Pikudei - Opening to Mysery

by Rabbi Shefa Gold

The Blessing

Pekudei blesses us with an accounting of all the work we have done to build a spiritual life. All the components are there. The effort and artistry and riches that have gone into this life-project are made visible to us. This is why I came here… to do this work. I look back at my journey and remember the days when my resistance to the work took up most of my attention. I still have days like that. Yet today, as I bask in the blessing of Pekudei, I can remember, above the din of my whining and complaint, that this is the work that I was born for. In the big picture, there is nothing that is more compelling or that gives me more joy than to make a place for the Divine Presence to dwell among us, between us and within us.

To this project I have brought the gold of my love and the silver of my shining desire for Truth. I have made hooks and sockets to connect me with the whole of Creation. I have brought every color of my changing moods, offering them up to that which is eternal. I have mined carnelian, turquoise, topaz, sapphire, emerald, agate, onyx, jasper, crystal, lapis lazuli, and amethyst — in the ground of my inheritance. I have faceted these jewels with tools of mind and heart. I have chiseled, cleaned, and polished these collected treasures and arranged them for my descendents.

And this Mishkan that I have built, and that we have built together, will, with its beauty, send us to the holy dimensions where God dwells beyond conceptions, beyond form or religion.

The Spiritual Challenge

Legend tells us that all of the components for the Mishkan were completed to Moses’ satisfaction and he blessed all the Israelites who had created such beauty…yet the people had to wait for three months till it was erected and consecrated. Those three months of waiting just might have been more difficult than all their time spent in creative work. This is the spiritual challenge that confronts us when we learn that we are not and have never been in charge of the timing of God’s grace. Without that grace all of our efforts are worth little, because we are building this Mishkan so that it can be filled with Divine spirit. And Spirit moves in ways we cannot control. We can only create the space. We can only invite that Presence in. This waiting time is the period of gestation. It is the darkness and cold of winter. It is the long wait for spring.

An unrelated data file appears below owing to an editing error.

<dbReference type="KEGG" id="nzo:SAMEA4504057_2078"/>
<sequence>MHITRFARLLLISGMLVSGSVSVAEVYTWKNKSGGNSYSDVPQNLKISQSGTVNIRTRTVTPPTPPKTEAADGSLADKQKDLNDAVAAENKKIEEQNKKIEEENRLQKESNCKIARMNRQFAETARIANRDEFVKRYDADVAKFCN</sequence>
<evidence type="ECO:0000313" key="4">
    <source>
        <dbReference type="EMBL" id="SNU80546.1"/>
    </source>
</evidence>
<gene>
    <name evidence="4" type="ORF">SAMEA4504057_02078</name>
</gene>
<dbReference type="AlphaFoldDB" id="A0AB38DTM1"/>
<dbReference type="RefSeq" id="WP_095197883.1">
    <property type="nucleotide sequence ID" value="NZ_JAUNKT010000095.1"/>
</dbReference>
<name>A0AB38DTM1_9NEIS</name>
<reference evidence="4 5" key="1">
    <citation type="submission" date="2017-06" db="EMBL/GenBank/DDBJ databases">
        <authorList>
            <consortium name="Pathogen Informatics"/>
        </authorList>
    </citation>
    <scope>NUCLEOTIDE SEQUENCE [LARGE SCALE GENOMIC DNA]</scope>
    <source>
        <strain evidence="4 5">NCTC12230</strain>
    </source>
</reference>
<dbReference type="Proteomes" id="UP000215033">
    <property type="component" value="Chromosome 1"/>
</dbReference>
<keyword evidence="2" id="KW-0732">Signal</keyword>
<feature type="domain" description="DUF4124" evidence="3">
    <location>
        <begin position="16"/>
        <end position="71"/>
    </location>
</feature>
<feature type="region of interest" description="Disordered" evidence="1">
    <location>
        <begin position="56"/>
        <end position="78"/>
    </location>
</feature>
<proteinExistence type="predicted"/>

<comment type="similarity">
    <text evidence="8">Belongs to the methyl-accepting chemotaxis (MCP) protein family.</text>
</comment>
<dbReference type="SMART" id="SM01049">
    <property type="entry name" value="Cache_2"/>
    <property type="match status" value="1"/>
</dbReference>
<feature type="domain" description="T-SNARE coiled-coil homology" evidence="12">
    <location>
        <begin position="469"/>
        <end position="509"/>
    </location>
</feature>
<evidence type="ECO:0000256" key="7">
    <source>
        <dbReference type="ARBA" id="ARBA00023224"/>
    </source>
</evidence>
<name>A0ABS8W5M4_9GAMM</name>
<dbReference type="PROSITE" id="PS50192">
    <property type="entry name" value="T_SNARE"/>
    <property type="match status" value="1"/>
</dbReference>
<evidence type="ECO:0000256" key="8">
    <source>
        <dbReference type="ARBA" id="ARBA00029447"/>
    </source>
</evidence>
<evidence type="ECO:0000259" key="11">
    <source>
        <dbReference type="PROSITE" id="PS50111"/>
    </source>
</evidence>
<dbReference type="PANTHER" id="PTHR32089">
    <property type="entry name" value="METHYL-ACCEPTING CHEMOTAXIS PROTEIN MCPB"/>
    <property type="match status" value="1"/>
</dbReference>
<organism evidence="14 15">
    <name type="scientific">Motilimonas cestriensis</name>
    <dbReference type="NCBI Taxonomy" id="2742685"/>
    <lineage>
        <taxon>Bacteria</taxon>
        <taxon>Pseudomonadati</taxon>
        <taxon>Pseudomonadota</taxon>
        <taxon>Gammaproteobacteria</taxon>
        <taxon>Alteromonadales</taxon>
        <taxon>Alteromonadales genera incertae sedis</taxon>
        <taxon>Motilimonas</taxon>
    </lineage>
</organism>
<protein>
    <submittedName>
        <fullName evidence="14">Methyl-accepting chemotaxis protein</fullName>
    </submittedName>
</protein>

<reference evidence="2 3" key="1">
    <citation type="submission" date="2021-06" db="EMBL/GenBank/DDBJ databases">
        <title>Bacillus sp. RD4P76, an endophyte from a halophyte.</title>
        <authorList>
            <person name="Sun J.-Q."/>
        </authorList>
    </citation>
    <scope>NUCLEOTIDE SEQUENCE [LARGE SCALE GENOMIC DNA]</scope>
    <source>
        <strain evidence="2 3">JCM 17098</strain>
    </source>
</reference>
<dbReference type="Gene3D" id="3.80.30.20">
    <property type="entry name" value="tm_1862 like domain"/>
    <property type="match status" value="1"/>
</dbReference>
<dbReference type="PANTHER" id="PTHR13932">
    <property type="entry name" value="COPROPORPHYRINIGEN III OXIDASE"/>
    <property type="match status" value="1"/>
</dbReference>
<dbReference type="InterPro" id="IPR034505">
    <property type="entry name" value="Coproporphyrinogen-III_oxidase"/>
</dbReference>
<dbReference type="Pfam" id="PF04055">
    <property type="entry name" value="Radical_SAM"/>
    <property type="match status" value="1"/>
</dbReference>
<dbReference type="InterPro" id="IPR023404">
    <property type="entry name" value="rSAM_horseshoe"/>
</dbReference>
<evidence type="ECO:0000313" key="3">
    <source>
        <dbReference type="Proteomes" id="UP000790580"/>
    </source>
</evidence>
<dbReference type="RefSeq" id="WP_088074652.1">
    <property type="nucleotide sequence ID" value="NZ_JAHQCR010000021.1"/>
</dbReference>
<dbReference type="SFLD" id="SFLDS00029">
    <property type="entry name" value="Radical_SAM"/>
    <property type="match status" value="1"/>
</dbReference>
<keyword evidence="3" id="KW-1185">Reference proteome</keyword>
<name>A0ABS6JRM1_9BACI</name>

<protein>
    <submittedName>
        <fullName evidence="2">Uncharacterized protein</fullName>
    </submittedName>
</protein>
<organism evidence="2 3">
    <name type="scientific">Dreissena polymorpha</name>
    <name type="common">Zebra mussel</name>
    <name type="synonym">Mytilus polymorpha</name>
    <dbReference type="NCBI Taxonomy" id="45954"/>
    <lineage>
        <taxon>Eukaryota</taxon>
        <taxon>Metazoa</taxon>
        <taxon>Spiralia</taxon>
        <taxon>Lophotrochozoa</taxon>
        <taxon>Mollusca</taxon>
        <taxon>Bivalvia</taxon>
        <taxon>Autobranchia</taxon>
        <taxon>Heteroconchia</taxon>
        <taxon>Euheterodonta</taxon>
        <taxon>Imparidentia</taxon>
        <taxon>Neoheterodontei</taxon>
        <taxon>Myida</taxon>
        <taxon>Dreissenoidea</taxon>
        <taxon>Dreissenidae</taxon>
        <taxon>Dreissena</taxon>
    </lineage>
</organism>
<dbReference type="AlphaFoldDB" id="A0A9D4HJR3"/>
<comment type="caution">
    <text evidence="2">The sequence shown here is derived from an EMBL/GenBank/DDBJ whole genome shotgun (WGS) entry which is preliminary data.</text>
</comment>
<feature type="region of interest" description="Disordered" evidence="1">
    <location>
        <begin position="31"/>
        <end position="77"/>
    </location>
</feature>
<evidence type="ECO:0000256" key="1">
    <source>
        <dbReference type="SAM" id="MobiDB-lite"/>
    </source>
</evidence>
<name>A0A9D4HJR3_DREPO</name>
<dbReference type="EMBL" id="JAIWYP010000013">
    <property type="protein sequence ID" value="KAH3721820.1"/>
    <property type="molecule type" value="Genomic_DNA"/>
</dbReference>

Moses was told to wait for the first of Nisan which is the month during which we are liberated from the narrowness of Egypt, and it is the time of the re-creation of the world. In Nisan color and life return to the Earth; flowers begin to show their buds; the grasses sprout their new green; the miracle of re-birth surrounds us. During those cold dark months of winter waiting, it seemed like nothing was happening, but now we realize that beneath the ground, beyond our awareness, miracles were stirring. The waiting time was necessary to this re-birth of possibility.

Still, this waiting time is a test of our faith and patience. "I have done all the ‘correct things.’ I have been faithful to my practice. I have followed the rules. I have crafted each piece of the Mishkan with beauty and precision. I have said the right words and acted righteously…. So why has Grace not descended? Why hasn’t my life come together in the way it’s supposed to? Why do I not feel loved and appreciated? Why is it still dark and cold? Why is the world still filled with misery?" During this long winter waiting, all the voices of impatience emerge as the spiritual challenge of Pekuday, and Faith rises to that challenge as we learn to wait and intuit the miracle that is stirring beneath the frozen ground.